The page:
College and university rankings have long driven battles for prestige among higher education institutions despite skepticism and criticism from some industry professionals over how the rankings are calculated. But some higher education researchers are aiming to take a closer look at ranking methodologies to see if colleges might be able to use them, rather than fixating on the criticism.

Henry Braun, a Boston College professor and director of the college’s Center for the Study of Testing, Evaluation and Educational Policy, told a meeting of the American Education Research Association Saturday it was time to focus research tools on the controversial rankings systems. “This is a subject that deserves more scholarly attention, rather than just bashing rankings outright,” he said in a Boston College news release.  

He noted while parents and students had strong interest in paying attention to the rankings, university officials were “less enthusiastic and offer many criticisms.” Saturday’s discussion expanded on a conference from last year among professors, researchers administrators and people who calculate rankings to discuss the effect of college rankings on higher education institutions.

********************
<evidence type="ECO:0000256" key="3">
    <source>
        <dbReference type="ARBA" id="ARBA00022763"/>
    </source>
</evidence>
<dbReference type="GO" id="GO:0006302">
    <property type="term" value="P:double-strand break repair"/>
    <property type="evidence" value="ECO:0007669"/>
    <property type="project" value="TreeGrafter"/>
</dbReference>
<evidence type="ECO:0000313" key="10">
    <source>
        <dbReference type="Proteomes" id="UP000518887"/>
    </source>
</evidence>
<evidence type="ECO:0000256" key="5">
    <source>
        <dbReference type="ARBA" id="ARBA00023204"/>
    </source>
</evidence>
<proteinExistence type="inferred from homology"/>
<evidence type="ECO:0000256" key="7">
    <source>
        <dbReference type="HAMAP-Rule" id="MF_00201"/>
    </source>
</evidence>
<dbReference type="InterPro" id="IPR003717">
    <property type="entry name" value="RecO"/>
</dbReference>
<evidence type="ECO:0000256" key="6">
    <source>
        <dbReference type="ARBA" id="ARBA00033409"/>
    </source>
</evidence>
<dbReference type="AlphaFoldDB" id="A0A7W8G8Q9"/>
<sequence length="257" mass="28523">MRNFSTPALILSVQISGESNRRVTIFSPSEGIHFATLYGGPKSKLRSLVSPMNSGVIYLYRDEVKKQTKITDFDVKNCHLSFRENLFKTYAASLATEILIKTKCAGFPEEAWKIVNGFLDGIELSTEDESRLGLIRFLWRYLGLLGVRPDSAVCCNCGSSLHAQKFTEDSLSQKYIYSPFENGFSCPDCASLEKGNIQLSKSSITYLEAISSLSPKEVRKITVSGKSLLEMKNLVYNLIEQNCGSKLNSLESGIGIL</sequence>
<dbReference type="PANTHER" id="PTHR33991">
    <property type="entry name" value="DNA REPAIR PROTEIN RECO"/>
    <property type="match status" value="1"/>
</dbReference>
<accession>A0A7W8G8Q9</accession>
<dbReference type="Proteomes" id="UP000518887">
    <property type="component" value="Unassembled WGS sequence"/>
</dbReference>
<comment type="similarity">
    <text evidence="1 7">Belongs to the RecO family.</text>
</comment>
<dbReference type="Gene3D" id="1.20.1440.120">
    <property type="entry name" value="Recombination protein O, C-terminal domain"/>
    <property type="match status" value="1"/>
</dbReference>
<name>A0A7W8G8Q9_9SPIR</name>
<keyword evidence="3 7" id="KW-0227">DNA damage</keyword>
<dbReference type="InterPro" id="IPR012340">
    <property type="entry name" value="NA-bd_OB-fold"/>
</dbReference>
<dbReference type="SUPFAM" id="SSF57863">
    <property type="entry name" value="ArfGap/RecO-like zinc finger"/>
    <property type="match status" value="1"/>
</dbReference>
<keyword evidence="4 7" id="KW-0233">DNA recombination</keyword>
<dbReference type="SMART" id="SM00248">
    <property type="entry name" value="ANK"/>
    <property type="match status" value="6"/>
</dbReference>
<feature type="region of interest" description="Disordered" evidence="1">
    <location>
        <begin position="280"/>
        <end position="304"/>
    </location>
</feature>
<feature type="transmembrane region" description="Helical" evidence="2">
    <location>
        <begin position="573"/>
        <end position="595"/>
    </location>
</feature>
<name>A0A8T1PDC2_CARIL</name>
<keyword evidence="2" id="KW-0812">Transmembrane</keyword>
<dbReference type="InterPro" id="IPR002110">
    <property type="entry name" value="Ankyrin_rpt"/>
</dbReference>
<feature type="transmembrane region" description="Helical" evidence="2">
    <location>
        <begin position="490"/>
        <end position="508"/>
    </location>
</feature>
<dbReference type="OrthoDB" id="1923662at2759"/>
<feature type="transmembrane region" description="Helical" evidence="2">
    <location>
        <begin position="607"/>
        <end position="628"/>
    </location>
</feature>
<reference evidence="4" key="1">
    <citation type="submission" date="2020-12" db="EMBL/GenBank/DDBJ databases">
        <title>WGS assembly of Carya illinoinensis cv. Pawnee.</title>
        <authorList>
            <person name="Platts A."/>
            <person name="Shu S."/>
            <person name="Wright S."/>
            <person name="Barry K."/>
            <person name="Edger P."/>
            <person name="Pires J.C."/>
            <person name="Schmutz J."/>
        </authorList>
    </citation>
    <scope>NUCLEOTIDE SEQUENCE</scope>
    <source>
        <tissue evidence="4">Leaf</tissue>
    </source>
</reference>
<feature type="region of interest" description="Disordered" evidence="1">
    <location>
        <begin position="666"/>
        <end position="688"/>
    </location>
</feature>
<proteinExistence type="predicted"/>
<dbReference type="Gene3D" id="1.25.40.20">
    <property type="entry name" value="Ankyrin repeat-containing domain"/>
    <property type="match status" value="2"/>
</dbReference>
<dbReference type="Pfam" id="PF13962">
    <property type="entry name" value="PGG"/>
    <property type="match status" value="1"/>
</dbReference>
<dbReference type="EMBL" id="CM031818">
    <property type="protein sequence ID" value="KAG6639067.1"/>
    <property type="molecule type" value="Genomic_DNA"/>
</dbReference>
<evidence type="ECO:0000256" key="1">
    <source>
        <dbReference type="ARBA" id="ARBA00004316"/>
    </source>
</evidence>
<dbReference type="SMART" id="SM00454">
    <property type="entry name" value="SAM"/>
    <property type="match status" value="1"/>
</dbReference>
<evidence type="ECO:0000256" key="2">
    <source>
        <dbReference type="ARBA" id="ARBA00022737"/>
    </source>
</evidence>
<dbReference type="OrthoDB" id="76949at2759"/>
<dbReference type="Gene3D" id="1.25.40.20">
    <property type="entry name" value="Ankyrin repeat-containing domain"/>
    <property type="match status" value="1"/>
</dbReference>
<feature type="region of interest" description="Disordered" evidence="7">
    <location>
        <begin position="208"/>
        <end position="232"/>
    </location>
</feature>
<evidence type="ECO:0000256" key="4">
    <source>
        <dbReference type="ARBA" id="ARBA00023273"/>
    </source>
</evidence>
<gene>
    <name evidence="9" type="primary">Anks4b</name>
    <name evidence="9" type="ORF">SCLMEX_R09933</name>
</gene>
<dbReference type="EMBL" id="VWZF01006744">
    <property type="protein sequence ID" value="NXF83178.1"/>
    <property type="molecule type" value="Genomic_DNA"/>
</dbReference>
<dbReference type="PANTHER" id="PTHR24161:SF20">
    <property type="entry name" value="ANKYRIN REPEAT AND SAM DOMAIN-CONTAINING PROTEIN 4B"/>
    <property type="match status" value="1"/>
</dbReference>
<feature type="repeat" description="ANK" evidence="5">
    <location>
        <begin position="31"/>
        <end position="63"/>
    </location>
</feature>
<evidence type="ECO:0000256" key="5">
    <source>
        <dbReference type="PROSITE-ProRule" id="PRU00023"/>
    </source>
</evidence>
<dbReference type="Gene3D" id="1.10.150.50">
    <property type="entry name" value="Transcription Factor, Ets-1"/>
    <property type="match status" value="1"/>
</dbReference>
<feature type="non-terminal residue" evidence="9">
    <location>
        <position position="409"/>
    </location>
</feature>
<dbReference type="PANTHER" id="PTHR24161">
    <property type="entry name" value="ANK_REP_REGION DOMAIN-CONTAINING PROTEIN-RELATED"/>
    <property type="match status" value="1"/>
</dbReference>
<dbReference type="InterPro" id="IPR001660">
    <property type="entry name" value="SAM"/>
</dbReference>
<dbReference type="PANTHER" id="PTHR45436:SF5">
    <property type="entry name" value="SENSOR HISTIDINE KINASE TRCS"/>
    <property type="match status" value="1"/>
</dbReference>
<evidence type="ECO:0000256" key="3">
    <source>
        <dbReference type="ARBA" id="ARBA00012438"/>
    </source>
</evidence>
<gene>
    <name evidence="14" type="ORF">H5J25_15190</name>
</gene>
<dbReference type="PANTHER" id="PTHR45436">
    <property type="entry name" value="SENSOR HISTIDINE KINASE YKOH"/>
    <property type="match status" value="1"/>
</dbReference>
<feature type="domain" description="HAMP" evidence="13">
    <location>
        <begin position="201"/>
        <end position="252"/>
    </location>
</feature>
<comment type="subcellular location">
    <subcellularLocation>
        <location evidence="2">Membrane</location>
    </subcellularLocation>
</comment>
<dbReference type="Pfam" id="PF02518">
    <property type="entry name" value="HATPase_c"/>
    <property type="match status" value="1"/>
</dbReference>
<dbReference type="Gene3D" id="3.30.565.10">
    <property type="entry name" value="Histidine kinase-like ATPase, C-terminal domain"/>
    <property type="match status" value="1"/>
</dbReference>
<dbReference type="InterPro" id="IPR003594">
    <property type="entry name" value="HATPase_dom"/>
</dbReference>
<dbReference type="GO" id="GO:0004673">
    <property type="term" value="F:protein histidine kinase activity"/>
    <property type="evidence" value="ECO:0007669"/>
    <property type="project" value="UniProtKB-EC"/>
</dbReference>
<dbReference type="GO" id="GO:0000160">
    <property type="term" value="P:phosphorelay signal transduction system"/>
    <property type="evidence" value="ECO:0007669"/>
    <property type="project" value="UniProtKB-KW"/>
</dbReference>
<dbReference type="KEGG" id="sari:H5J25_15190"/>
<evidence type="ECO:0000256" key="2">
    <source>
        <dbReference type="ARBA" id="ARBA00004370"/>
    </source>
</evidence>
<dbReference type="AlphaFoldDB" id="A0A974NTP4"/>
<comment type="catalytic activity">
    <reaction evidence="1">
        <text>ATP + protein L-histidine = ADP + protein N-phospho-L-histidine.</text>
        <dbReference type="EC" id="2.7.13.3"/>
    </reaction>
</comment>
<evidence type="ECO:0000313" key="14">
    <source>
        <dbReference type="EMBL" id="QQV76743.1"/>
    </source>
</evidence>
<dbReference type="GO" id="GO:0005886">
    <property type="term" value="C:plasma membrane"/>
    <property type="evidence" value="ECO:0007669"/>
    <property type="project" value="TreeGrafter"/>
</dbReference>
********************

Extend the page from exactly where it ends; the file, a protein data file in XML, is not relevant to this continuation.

The U.S. News & World Report ranking of colleges and universities, perhaps the most popular annual rankings list, is released every September. Ivy League universities Harvard, Yale and Princeton generally occupy the top three slots. In 2014 Princeton took the No. 1 spot. The company uses data on student selectivity, graduation rates, student retention, assessments from peer schools and alumni giving to tabulate the final numbers

The Princeton Review also issues an annual ranking on colleges and universities throughout the country, based on surveys given to students about the quality of their experiences at their respective institutions. Their results are categorized under specific labels such as Happiest Students, Best-Run College, Best Financial Aid and Best Career Services.

The Obama administration has touted plans for a federal ranking system that would tie federal student aid to a school’s placement on the list. That system would emphasize access and affordability, incorporating graduation rates, how much students pay on average for loans, and income levels for students and graduates into the algorithm for ranking each school. The U.S. Department of Education said it plans to release its first ratings before this fall, when the 2015-16 school year begins.